Device control software provides basic access to storage devices. Operating systems without native support for certain peripherals require third party software to allow the devices to operate. This market is largest for optical storage devices that often have no operating system support, due to the complexity required to enable them work, and the relatively small market size.
Backup software is aimed more at data copying rather than device control. Often the backup software has no device control built in and relies on the storage peripherals being accessible via the operating system. If a user chooses a storage peripheral with no support in the operating system they would have to install a device control package before the backup software will work. This reliance on operating systems to control the devices also restricts the data formats available to use sometimes creating great compromise in performance or capability.
HSM is the most complex data management class of products and encompasses device control software in some products, data copying functions as in Backup, and additional data movement functions. Data movement or migration physically transfers data from one location in storage to another, normally between different devices to place rarely use data files on cheaper storage devices to reduce the cost of storing data.
What are the technologies?
As the third party device control software is often designed to support the most complex storage devices, the underlying technologies to provide users transparent access, is far more complicated than it appears. Native File Systems is the least complex method, simply pointing the operating system at the device and relying on the standard support. While this can work for mainstream storage devices, less popular storage device types can suffer from restricted function, unclear manufacturer support or inefficient protocols. Vendor unique File Systems are written in answer to these operating system shortcomings. Most device control vendors have their own format tested and supported for all modes of operation and often optimised for the device capabilities. The major drawback of these formats are that they are proprietary and data interchange, upgrade protection and long term support can be an issue. Filters are a compromise between operating system support and vendor unique filesystems. Data being sent to the device passes directly through the filter while device control commands such as robotic control are 'filtered' off through a third party control program. This reduces the complexity of the software but provides more device control than the operating system alone is capable of. However all the format problems discussed above still apply in this scheme.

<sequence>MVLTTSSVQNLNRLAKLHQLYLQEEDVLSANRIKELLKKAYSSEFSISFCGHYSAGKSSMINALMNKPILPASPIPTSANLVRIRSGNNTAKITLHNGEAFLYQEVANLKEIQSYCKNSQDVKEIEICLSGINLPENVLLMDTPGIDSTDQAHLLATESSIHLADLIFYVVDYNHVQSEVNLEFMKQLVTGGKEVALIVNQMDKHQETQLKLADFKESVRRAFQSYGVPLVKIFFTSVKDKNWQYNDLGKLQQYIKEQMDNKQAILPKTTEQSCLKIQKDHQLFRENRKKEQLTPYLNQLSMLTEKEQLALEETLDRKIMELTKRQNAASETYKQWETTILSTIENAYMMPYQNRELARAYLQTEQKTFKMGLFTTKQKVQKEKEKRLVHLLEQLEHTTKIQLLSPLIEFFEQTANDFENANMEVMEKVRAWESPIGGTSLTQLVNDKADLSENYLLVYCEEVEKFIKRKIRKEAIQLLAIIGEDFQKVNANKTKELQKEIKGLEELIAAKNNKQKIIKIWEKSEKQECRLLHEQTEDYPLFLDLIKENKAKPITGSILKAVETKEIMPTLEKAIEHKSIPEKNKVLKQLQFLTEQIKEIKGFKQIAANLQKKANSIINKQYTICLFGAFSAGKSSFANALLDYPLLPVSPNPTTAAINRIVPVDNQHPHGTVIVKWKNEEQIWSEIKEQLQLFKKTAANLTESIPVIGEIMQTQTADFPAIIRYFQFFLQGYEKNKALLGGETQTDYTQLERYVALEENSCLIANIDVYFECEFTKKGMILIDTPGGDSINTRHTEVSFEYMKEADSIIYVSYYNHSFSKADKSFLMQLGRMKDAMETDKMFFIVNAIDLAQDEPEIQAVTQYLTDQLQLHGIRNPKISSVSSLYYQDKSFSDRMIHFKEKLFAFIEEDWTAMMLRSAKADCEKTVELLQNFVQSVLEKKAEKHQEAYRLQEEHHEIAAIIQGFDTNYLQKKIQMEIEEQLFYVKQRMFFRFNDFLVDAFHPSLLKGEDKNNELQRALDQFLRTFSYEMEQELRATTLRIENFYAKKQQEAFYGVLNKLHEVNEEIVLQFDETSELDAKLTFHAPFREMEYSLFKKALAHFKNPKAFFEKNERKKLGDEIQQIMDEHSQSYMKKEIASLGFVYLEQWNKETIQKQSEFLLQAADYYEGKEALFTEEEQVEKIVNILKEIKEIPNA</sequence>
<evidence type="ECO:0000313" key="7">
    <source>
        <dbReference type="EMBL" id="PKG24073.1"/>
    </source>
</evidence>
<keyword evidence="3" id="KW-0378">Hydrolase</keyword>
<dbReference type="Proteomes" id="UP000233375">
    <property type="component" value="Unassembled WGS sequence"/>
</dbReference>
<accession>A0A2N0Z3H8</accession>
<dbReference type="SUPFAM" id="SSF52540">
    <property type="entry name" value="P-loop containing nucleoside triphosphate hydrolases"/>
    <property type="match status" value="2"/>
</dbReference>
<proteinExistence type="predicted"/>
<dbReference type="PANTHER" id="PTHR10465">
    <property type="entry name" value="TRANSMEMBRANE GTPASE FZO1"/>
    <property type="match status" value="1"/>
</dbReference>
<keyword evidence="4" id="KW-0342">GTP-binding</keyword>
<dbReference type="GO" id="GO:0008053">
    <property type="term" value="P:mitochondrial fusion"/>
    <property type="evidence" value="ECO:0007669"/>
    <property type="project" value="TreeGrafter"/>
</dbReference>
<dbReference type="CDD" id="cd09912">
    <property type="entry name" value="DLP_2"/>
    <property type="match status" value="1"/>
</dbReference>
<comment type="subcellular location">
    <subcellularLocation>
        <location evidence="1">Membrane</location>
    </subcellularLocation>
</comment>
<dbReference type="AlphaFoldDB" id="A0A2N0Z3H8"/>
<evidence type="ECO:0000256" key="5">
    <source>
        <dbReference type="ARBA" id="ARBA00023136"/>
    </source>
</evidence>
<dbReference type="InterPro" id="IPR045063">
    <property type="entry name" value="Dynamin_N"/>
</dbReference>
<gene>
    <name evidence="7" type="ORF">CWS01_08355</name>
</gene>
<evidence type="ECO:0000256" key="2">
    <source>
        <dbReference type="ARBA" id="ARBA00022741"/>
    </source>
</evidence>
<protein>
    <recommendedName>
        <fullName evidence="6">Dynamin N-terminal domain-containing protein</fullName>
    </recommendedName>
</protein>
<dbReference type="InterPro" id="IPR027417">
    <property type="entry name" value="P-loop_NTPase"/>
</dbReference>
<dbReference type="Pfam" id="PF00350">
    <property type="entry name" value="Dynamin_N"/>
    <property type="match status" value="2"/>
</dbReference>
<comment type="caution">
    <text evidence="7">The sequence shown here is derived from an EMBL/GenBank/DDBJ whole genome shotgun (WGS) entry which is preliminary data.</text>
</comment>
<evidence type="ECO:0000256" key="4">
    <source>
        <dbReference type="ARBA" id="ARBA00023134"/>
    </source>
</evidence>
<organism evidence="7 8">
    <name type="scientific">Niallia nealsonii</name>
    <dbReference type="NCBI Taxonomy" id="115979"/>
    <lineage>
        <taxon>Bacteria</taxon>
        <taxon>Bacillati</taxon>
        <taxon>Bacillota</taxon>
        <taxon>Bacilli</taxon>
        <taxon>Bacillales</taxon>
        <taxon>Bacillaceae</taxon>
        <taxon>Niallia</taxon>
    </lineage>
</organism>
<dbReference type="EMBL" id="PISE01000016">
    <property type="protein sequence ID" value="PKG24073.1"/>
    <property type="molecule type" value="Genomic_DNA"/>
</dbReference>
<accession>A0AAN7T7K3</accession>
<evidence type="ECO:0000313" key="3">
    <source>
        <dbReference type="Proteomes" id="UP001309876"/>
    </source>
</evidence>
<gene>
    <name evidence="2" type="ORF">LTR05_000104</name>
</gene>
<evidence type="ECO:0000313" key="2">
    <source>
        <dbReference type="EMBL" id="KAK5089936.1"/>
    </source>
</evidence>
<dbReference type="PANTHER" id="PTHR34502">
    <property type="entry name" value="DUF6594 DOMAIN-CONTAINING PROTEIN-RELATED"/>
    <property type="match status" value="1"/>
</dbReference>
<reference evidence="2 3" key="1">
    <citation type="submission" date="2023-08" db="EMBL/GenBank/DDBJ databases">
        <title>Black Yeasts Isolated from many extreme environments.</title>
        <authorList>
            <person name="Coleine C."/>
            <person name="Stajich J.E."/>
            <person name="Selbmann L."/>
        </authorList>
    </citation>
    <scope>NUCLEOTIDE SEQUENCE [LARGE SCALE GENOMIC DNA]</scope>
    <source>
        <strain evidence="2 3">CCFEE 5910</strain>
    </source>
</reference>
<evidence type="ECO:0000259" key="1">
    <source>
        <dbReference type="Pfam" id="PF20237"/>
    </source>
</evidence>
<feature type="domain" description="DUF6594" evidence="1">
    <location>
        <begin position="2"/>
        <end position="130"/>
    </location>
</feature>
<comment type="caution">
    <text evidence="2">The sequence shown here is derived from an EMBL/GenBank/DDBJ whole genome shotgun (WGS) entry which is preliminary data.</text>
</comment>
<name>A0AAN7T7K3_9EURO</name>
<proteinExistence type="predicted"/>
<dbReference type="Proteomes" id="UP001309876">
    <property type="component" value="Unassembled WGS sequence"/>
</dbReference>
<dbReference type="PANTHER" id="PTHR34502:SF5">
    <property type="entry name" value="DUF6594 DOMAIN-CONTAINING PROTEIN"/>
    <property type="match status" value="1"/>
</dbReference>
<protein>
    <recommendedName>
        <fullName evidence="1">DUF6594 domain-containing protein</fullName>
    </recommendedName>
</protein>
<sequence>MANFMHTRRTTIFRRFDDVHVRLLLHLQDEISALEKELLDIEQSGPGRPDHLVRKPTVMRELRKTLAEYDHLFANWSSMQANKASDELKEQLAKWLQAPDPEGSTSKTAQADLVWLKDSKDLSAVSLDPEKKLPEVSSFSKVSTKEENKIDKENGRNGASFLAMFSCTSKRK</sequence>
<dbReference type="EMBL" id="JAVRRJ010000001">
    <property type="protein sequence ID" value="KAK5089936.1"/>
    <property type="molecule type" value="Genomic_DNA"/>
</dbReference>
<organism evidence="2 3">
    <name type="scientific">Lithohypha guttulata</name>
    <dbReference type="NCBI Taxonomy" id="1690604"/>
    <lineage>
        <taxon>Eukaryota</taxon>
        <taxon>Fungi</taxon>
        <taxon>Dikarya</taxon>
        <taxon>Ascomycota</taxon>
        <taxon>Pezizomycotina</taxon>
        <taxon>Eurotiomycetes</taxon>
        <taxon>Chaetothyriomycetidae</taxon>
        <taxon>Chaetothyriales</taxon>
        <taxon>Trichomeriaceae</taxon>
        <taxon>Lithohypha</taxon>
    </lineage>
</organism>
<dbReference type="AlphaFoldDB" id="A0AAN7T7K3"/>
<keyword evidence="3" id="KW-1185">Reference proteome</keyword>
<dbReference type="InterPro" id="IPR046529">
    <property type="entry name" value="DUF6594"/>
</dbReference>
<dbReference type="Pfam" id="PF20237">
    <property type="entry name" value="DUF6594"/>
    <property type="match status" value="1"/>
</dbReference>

Cheyenne, Filejockey, takes this approach. Time to market is fast but any device without operating system drivers (such as 5.2GB drives in NT or WORM drives on most operating systems) will not work, control is there but data cannot be read or written past the filter. Device support in applications can be hard-coded such as LINDI in Lotus Notes. Purchase the application and no third party software is required to drive the storage devices. Often the device control within applications has been purchased from one of the specialist third party vendors.
What is Backup?
Backup is essentially data copying and the complexity is centered around the flexible scheduling of the copy commands and the organization of which devices can be commanded to copy off data or receive copied data.